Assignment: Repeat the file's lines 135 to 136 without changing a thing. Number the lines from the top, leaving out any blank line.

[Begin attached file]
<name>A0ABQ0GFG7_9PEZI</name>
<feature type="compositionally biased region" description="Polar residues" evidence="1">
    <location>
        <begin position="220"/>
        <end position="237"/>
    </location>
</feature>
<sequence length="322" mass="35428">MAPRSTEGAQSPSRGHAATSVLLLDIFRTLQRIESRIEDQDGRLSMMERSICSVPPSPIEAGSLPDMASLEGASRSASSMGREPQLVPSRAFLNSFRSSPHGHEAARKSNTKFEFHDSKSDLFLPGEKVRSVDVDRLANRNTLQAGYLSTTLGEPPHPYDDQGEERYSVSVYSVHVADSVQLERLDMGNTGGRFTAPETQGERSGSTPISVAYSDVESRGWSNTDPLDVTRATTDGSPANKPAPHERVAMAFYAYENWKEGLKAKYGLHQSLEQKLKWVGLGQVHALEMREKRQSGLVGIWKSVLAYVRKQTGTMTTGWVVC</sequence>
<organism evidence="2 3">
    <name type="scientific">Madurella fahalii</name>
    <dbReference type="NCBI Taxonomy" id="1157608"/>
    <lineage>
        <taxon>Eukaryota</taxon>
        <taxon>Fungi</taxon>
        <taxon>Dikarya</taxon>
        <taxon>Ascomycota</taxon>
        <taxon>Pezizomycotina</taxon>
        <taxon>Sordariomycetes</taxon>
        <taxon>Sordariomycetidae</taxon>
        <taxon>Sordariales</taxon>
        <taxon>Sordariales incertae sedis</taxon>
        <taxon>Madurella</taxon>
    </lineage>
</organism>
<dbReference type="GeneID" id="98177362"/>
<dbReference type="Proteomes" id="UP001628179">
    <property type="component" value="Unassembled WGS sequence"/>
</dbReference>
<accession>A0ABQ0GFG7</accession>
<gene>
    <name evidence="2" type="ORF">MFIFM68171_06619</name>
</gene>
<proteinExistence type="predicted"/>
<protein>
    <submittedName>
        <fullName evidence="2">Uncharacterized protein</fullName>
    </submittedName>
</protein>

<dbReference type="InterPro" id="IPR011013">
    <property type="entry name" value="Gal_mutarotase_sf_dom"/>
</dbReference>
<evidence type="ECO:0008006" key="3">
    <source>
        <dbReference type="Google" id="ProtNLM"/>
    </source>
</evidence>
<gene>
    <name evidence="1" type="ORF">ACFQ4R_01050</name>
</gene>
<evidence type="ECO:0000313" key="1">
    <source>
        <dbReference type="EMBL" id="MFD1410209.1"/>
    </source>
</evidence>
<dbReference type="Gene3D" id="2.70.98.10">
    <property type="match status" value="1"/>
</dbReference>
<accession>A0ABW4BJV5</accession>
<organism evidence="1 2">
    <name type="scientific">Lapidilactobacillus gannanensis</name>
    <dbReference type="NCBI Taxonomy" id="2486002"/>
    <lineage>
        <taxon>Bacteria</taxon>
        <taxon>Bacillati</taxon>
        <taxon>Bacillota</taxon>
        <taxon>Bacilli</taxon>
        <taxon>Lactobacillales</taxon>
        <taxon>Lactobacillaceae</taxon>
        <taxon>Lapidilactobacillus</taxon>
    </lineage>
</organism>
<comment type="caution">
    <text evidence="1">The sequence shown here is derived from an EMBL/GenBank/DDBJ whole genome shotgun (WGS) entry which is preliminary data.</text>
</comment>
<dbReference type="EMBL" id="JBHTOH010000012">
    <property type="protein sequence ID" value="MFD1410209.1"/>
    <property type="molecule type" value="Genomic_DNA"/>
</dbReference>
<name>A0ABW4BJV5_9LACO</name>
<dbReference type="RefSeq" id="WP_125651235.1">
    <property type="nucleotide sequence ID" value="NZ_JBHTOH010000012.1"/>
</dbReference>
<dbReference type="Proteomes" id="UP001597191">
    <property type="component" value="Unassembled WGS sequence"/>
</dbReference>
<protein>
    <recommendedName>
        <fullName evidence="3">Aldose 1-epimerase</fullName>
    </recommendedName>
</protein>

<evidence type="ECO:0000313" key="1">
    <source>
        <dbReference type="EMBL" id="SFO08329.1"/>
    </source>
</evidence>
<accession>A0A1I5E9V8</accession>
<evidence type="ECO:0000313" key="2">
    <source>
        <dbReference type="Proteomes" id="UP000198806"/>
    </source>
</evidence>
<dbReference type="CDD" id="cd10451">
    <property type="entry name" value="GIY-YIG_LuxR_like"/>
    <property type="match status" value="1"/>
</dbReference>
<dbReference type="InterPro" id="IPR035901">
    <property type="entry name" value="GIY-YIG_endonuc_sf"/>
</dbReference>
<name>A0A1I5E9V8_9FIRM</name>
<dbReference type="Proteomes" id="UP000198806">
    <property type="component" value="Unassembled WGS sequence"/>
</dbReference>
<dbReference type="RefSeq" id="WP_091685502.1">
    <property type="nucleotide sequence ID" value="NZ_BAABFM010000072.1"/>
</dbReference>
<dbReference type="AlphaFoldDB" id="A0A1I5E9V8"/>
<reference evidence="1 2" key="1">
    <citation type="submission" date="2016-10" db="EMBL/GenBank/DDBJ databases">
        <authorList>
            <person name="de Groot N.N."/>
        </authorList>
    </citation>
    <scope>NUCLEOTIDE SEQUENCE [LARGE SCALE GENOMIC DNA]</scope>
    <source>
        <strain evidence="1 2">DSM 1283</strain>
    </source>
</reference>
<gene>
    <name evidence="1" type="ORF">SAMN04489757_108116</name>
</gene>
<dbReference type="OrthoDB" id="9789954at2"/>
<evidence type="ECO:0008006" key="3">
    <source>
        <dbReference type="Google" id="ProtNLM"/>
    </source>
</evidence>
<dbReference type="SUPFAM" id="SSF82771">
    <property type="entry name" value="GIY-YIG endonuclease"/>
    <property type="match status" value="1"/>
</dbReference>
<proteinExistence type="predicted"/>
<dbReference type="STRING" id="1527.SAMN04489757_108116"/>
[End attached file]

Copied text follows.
    </source>
</evidence>